We’ve got 15minutes left shall we talk about the quilt?Zoom Meeting, Nov.2020
That’s one of my favourite moments from the Threads of Survival timeline since August 2020. Having to redirect a vibrant, dynamic and lively debate – about politicians, food banks,PPE and NHS Staff, the failure of the mainstream media – towards the purpose of the meeting: Making a Quilt.
When we first told people we were going to make quilts it’s probably fair to say there were more than a few campaigners who thought that 999 Call for the NHS had lost the plot. But look at where we were…
A disastrous 2019 General Election where ‘the Left’ lost the plot and the argument and a right wing nationalistic agenda gave an 80 seat majority to what is proving to be the most corrupt, nasty and sociopathic government this country has ever known.
Then Covid. A year of LockDowns. No public meetings. No marches. No gatherings. No nothing. So that’s where the quilts came in. Reading the comments left by visitors to our exhibitions and their experiences of the quilts I think we made a good decision.
Eighteen months have rolled by since we began in August 2020. It’s been quite the learning curve. Of course some campaigners joined us early on but so too did new friends – some curious about the quilting angle and some very nervous about the idea of working with an NHS campaign group.
Christine, Chrissie and I had decided early on that Threads Of Survival had to be a creative exercise in order to reach out to a wide cross section of people. We didn’t push our NHS campaign agenda and deliberately made the creative brief as wide and flexible as possible.
We were lucky to be joined by some professional textile artists who were drawn to the idea and generous in their imaginative skills and also by humble ‘hobbyists’ – stitchers, painters, knitters etc. – but whose knowledge of how to actually make a quilt was a blessing!
Online discussions were a colourful combination of quilting techniques, symbolic imagery and what was going on in the lives of people around us.
How was social isolation playing out?
What was happening in different regions around the country?
How was the NHS coping with the pandemic?
Were the government making decisions based on genuine concern for the safety of the population or were they more focused on cronyism and money-making?
We discovered that the creative space offered people a chance to offer opinions, ask questions and discuss ideas in a reasonably calm setting and the issues facing society and the NHS came quite naturally without us pushing. Some of the rough images that emerged online during the winter months have found their way onto the quilts that you see today.
We lost some people inevitably – those who found being part of a ‘political’ group a little too… what? Fearful? There is nothing sadder (and amusing) than the wide eyed expression of a senior quilter who suddenly realises, with horror, that from the comfort of their living room they’ve landed themselves in a quilting group which is not only talking about ‘middles’ ‘patchwork’ and ‘fat quarters’!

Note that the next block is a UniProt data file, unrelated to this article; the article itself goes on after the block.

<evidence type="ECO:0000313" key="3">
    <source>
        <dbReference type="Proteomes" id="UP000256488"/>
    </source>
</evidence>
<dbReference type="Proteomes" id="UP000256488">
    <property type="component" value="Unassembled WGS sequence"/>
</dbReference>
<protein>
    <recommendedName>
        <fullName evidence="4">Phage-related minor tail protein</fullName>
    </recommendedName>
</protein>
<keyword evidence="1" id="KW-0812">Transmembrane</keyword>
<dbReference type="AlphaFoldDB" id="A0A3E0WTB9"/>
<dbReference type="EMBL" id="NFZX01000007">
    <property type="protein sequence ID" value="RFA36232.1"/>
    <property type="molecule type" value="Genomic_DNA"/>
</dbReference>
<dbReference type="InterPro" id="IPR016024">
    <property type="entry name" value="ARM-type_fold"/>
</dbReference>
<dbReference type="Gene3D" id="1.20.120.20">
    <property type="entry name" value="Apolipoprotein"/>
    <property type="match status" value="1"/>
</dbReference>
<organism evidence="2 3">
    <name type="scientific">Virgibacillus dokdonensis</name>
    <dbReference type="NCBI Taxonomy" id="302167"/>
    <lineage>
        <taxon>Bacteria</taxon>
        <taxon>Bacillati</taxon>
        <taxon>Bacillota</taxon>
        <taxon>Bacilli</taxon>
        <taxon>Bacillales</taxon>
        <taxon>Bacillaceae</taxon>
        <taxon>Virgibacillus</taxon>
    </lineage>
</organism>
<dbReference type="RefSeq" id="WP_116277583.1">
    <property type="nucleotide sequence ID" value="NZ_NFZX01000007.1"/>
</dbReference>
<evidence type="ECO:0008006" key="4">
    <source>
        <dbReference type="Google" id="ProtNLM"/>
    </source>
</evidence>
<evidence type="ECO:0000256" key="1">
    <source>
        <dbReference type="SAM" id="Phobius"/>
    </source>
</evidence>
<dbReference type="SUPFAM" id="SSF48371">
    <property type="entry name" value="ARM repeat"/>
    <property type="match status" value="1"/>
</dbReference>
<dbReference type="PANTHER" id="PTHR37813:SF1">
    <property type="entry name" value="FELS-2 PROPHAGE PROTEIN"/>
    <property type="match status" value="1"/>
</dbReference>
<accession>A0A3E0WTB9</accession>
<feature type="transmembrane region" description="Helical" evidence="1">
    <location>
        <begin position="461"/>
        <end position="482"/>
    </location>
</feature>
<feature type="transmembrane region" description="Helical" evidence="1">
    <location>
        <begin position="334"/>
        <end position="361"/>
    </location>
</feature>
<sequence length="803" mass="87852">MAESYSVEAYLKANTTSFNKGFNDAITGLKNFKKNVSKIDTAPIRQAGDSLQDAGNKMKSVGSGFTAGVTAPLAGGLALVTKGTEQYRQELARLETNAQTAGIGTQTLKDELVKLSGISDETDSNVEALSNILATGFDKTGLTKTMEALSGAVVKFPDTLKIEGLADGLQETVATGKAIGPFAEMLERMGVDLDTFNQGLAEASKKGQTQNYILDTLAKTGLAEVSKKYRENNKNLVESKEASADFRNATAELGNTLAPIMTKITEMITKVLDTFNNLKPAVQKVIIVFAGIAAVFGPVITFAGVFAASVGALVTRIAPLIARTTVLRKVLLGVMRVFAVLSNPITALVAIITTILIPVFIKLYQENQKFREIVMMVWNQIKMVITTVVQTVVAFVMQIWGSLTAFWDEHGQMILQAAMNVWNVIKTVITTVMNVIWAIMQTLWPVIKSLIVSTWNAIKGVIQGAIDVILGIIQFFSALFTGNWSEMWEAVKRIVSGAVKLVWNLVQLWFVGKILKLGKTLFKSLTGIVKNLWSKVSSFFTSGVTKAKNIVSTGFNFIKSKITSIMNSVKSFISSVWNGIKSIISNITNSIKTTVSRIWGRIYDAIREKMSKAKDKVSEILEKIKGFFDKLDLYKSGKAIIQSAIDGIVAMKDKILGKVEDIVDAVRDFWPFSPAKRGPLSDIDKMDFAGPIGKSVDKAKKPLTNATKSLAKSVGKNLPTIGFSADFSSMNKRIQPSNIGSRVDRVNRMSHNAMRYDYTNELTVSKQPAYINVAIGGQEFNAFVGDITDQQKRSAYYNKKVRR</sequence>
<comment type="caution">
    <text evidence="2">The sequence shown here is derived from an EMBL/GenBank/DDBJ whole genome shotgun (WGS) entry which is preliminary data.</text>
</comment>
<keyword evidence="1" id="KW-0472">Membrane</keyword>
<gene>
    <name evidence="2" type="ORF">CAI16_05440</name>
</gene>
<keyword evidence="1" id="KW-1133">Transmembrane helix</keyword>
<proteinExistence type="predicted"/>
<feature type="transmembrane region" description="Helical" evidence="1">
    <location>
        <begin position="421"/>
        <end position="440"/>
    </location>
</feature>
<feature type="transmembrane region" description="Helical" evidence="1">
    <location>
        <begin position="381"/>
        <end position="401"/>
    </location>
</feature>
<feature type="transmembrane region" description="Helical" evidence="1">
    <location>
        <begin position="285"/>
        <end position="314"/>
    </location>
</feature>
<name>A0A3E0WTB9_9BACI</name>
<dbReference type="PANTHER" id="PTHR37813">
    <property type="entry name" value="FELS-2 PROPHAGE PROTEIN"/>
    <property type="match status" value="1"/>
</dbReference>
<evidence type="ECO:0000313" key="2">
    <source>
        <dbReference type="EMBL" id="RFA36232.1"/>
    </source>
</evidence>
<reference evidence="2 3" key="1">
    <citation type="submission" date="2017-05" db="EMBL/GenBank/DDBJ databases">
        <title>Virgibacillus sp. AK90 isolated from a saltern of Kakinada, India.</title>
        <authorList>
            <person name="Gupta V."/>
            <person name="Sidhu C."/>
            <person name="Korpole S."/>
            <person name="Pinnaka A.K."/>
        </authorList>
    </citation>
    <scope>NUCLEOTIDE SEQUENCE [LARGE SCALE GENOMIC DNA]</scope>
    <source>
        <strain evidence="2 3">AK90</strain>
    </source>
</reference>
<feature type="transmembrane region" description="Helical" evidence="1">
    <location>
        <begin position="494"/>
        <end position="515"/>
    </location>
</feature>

One scrubs and masks group I contacted told me, with a tone only nice middle class women of a certain age can produce – “oh no we wouldn’t take part in anything like that”.
One woman emailed and said “thanks but no thanks, my cobblestone marching days are long gone”. Others faded away due to stress and sadness, many NHS staff were too exhausted, school groups were keen but the pressures of the pandemic overtook them.
But we were joined by newcomers who stuck with us and began their own journey into the labyrinth of Covid politics and NHS historical breakdown. After listening to our discussions they began to become part of the stitching together of materials and ideas – enjoying the art of talking and sharing views in a safe, respectful space.
And that’s why that dark rainy night in November 2020 is one of my favourite memories – pausing 75 minutes of incredible chat and lively debate, having to say:
We’ve got 15minutes left shall we talk about the quilt?
I can’t remember exactly what was going on in the news that week but three or four of the quilters were incensed by events and led the conversation. They had done their own digging into the political shenanigans, the omissions of information by the BBC and other media platforms. Without a single push from us, a quilting session had moved quite naturally from appliqué, backing and wadding to (heavens forbid!) – POLITICS.
It was one of the best discussion nights ever!
That’s why there is a rich depth of human feeling and understanding of the Covid19 Lockdowns in the quilts. The fact that professional artists’ work sits alongside that of enthusuastic beginners only serves to make the collection even more powerful and accessible.
Themes range from intimate personal experience to angry political outrage makes Threads Of Survival a collection of historical documents of which we are incredibly proud. I can’t thank all the ‘patchworkers’ enough for their support and all those who took part with such love and enthusiasm.
I hope you get to see the exhibition soon. And that they help us talk about the last two years, where we are now and where we want our society to go in the future.
There is a hell of a lot to talk about.
And even more problems to solve.
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